We also already have compelling computational models of how the communication between neurons might enable conscious states. One researcher, Guilio Tononi, is one of the few people who has made a career out of consciousness research. His theoretical framework, Integrated Information Theory (IIT), argues that the amount of consciousness in a neural circuit is determined by how much information can be integrated in the connections within that circuit. IIT implies that different species can have varying amounts of consciousness, a view termed “panpsychism.” It also accounts for phenomena such as the loss of consciousness during generalized seizures, but it hasn’t been tested in living neural circuits.
Lastly, there isn’t a technological constraint for consciousness research in neuroscience. Neuroscientists love technology, and many researchers are dedicated to developing ever more precise ways to manipulate and record from the brain. Given the remarkable technology that neuroscientists now have access to, we could begin to understand how neural circuits enable consciousness.
Applying innovative tools to an old, complicated problem
The problem is that many neuroscientists are unwilling to apply cutting-edge techniques to questions in the realms of philosophy and psychology. They’ll say, “we already indirectly study consciousness” or “it’s not something we can test experimentally, so it’s not worth it.” Somehow, consciousness is both incredibly mundane and overwhelmingly indefinable.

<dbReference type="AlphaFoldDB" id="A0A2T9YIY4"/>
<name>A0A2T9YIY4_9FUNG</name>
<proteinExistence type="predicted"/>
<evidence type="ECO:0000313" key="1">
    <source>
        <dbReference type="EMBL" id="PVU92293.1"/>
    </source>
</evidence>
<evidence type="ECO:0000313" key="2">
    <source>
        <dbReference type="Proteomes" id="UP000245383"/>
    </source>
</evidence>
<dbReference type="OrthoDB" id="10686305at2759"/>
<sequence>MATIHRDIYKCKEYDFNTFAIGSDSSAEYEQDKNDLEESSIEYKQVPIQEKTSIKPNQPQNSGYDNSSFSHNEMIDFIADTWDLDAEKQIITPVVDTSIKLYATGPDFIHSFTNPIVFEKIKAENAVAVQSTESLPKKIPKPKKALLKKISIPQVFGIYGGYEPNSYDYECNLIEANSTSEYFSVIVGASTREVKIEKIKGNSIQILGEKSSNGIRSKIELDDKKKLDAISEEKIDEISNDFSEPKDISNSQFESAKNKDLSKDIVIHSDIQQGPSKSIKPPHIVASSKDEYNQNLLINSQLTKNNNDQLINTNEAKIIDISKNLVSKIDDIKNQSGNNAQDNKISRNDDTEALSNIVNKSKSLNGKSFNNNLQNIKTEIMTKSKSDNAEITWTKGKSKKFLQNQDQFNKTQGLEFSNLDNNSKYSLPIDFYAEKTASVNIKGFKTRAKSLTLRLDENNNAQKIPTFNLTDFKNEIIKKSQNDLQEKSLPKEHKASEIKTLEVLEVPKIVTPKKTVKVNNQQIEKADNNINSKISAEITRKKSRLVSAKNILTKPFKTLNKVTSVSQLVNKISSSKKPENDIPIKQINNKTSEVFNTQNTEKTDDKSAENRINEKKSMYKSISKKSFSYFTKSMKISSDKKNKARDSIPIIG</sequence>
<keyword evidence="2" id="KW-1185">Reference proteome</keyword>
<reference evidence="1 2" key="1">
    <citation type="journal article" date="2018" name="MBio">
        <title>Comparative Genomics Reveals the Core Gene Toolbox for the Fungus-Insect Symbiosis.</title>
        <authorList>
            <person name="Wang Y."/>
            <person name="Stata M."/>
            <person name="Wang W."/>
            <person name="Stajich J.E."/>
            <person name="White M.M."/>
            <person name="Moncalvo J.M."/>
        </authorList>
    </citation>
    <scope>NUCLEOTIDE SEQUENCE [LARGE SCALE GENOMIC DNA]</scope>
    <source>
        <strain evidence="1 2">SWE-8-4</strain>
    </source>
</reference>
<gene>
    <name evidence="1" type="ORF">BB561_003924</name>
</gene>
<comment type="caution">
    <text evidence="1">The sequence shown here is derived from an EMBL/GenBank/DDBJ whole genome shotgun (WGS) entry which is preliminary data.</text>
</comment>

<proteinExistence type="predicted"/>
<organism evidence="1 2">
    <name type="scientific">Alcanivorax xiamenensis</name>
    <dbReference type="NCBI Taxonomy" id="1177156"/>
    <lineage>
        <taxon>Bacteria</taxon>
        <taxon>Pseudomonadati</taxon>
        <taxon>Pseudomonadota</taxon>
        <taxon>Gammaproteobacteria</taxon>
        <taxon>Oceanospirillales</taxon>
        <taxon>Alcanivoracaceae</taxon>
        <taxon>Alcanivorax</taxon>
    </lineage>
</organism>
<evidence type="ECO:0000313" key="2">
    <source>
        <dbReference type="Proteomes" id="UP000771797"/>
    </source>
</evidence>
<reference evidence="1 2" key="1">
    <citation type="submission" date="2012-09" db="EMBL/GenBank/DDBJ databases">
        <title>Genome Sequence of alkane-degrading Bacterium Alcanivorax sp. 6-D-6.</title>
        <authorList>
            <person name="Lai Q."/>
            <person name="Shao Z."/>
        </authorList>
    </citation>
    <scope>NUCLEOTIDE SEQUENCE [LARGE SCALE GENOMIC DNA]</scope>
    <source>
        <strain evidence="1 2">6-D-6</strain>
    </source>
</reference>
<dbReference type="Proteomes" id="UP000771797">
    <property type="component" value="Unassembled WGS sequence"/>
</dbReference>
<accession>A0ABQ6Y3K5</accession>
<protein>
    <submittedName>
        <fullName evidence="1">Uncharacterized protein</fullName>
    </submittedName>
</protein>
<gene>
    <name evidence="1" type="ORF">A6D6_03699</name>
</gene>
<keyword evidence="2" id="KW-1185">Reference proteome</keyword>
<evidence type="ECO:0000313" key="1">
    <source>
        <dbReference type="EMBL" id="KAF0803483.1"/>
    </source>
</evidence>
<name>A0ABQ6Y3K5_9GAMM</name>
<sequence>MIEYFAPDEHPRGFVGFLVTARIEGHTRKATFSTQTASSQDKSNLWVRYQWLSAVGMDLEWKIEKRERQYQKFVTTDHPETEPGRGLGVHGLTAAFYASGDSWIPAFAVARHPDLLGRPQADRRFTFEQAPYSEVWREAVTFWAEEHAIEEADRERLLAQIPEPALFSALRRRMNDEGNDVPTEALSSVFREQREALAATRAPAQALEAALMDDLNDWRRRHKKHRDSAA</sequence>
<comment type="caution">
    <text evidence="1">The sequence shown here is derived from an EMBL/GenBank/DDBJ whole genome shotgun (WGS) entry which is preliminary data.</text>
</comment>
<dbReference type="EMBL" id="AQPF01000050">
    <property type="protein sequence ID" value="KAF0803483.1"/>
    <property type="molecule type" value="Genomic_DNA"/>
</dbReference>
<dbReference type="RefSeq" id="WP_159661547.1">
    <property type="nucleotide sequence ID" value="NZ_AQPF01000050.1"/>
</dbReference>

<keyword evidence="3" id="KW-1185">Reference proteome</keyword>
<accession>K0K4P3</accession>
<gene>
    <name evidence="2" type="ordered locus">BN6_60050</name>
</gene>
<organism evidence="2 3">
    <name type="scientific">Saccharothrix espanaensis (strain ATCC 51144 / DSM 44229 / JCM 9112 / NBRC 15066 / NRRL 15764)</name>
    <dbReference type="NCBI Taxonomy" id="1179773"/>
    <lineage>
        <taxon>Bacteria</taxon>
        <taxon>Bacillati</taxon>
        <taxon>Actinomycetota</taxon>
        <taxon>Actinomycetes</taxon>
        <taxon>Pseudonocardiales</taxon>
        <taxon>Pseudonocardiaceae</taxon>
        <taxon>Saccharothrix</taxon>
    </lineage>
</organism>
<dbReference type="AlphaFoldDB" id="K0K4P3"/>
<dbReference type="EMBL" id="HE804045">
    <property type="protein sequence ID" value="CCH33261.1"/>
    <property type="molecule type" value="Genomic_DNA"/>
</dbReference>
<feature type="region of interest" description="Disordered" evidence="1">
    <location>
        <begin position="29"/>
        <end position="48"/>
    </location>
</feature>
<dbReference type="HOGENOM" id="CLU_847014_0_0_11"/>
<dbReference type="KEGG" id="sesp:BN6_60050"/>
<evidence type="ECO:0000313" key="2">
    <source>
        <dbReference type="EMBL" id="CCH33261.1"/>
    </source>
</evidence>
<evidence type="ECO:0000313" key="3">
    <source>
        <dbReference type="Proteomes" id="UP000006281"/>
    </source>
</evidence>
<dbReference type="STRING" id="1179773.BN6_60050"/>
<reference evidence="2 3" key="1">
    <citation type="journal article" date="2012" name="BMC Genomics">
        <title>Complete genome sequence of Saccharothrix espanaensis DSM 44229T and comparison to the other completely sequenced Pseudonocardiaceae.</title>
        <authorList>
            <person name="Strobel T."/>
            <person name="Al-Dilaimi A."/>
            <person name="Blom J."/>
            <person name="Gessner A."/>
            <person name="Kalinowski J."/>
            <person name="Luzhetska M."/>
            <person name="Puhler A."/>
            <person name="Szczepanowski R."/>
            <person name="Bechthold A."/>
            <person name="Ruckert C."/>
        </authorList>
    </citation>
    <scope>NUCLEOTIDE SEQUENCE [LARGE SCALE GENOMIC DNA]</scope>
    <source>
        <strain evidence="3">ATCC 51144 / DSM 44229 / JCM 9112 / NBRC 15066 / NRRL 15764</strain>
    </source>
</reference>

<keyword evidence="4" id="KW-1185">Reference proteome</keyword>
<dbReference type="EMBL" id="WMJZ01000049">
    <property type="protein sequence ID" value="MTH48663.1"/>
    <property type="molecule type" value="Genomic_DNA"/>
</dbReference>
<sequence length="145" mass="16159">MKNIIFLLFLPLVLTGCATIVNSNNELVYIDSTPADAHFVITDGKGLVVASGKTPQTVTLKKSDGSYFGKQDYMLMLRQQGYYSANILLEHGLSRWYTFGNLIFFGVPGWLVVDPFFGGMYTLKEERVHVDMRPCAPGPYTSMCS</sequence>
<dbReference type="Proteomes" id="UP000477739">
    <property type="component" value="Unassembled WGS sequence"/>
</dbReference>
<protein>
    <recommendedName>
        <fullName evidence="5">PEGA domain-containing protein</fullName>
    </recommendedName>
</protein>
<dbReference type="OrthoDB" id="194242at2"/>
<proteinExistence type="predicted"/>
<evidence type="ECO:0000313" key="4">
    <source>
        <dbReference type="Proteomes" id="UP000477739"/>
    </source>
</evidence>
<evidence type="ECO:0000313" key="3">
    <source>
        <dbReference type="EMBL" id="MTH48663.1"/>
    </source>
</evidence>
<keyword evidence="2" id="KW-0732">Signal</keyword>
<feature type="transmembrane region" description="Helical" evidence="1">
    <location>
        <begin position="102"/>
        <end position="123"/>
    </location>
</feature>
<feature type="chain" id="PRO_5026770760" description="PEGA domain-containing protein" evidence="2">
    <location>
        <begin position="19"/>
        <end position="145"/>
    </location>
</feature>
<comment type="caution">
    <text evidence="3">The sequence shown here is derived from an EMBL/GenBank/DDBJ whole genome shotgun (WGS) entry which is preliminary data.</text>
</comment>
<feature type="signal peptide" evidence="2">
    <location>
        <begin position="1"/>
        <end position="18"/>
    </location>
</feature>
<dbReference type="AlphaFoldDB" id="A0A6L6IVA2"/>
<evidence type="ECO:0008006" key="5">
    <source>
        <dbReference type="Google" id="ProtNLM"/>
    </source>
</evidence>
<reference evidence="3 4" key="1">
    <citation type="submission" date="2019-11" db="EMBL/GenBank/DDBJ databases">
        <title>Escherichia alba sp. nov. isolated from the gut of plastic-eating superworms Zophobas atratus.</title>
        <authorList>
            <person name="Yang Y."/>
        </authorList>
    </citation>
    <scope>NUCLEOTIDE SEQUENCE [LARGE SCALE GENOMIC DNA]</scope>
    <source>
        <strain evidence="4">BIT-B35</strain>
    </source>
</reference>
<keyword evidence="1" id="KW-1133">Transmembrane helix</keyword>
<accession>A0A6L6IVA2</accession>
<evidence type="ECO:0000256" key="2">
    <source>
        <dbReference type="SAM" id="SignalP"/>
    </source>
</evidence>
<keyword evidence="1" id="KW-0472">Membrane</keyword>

Consciousness is something we all experience, and it’s likely buried in all of the phenomena we already study, such as visual processing and decision-making. Others will argue that consciousness has an ineffable, non-scientific, squishyness. Perhaps parts of it - the truly subjective parts, like if red looks different to different people - are not possible to study in a scientific context, but many aspects of it are.
Still, at most research institutions, proposing to study consciousness is akin to declaring you’re no longer a serious scientist. Some neuroscientists drop the C-word every now and then, but it’s really only something a secure, tenured professor can discuss (and even then, many people will find it eye roll inducing).
I’m not a consciousness studies eye-roller, despite spending the past seven years in a subfield that is extremely critical of biological explanations for cognitive concepts such as attention, decision-making, or consciousness. Although this level of skepticism is warranted, my immediate response isn’t to assume it’s all far-fetched hogwash, like many of my colleagues do. Don’t get me wrong — I am a Loyal Disciple of The Scientific Method — but I’m also a firm believer in the ability of seemingly outlandish ideas to transform a discipline. I have tremendous respect for researchers who are willing to put themselves on the line and push the envelope on topics most of us are too nervous to tackle.
As neuroscientists, we need to be willing to develop imperfect algorithmic descriptions of difficult cognitive phenomena. Thoughtful wrestling matches with tough cognitive and philosophical concepts deserve the same intellectual attention as our seemingly endless obsession with improving methodologies.
Not all research topics are equally sexy and fundable – for good reason. We’re careful with our money. But the fear of rubbing up against squishy philosophical topics also keeps topics such as consciousness in the fringe category, perhaps more so than it deserves.